Animated Growth Maps Help Show Off Houston as ‘The City with No Limits’

Animated Image Showing Location of New Housing Construction, Houston

If the Greater Houston Partnership is eager to include some exhibits or animated GIFs to go along with the video footage of cars driving through imaginary barriers, shiny skyscrapers, and smiling people that pepper its new campaign celebrating Houston as The City of No Limits, it might want to look at the work of California computational biologist [and former Houstonian and longtime Swamplot reader] Ian Rees. Using data from the American Community Survey, Rees mapped structures in the region by the decade they were built, grading their concentration with varying shades of blue.  The result helps us visualize the decades-long march of Houston housing ever outward. His map, shown above, was featured in a series of articles on the Next City website on urban sprawl, a few of which compare Houston’s growth to those of other major U.S. cities.

Unfortunately, the data (and the dancing blue construction hotspots) stop in 2010, and we’re left to ourselves to wonder whether Houston is still on track to continue its now-officially-enshrined core mission. An earlier version of Rees’s map breaks out the last recent decade into 2 separate frames, helping to illustrate the scale and sequence of the more recent Inner Loop construction revival:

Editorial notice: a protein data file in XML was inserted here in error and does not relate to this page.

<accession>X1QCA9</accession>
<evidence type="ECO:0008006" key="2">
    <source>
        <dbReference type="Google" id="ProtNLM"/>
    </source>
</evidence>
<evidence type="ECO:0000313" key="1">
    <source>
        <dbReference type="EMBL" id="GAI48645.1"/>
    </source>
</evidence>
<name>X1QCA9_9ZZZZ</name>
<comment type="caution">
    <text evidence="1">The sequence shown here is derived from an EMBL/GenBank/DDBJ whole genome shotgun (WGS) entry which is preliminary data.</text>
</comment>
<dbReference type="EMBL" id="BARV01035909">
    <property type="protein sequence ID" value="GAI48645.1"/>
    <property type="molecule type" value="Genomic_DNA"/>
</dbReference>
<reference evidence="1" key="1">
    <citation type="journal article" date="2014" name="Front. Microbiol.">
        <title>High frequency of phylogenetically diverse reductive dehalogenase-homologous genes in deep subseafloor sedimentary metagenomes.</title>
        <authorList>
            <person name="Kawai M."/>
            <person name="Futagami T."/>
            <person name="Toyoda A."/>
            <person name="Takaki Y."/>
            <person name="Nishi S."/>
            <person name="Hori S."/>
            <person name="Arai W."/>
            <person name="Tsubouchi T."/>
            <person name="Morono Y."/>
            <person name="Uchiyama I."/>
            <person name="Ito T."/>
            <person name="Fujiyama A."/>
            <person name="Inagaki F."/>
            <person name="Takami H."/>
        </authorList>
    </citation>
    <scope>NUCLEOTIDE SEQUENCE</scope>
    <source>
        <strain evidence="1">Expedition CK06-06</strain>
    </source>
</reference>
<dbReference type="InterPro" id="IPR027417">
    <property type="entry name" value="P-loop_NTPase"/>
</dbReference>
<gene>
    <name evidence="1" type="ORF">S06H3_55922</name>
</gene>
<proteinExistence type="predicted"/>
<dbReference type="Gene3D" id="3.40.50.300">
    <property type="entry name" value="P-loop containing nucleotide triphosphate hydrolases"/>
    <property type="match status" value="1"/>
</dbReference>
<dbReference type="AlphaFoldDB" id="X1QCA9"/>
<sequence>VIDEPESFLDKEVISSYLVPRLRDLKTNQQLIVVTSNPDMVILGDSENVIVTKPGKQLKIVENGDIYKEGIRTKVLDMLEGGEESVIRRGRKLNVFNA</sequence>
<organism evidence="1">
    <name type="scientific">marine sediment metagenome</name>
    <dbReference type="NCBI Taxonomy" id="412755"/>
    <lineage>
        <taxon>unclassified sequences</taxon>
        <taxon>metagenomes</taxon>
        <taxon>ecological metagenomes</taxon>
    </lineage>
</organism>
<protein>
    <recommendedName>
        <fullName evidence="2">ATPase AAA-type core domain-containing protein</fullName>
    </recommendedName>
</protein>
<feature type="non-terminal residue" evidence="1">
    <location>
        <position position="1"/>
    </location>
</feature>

Animated Image Showing Location of New Housing Construction, Houston

Images: Ian Rees [license]

See How We’ve Sprawled

5 Comment

  • The original map was a quick one-off made by animating layers on the census data viewer. It shows the percentage of housing units built during each time period. My more recent map (shown at top) shows the density of housing units built during each time period, which I feel gives a better representation of development patterns over time. The data set I’m using, American Community Survey 2012 5-year survey, has a column for “Built 2010 or later”, but I omitted it because it only covers a few years, rather than the 10 year period of the previous frames (it’s basically a blank frame.) Thanks for the post, and I look forward to any comments, feedback, and improvements suggested.

  • No limits west you mean. The growth has been almost exclusively west according to that map.

  • @Shannon, I believe the map is based on census data, so it would only show residential growth. I would expect this to be biased towards areas lying further from the city’s industrial core.

  • No limits except in the eastern quadrant defined by 225 and 90 east.

  • I think these maps are fascinating. and mesmerizing. And then they raise a lot of questions in my mind and I wish I knew more of Houston’s history.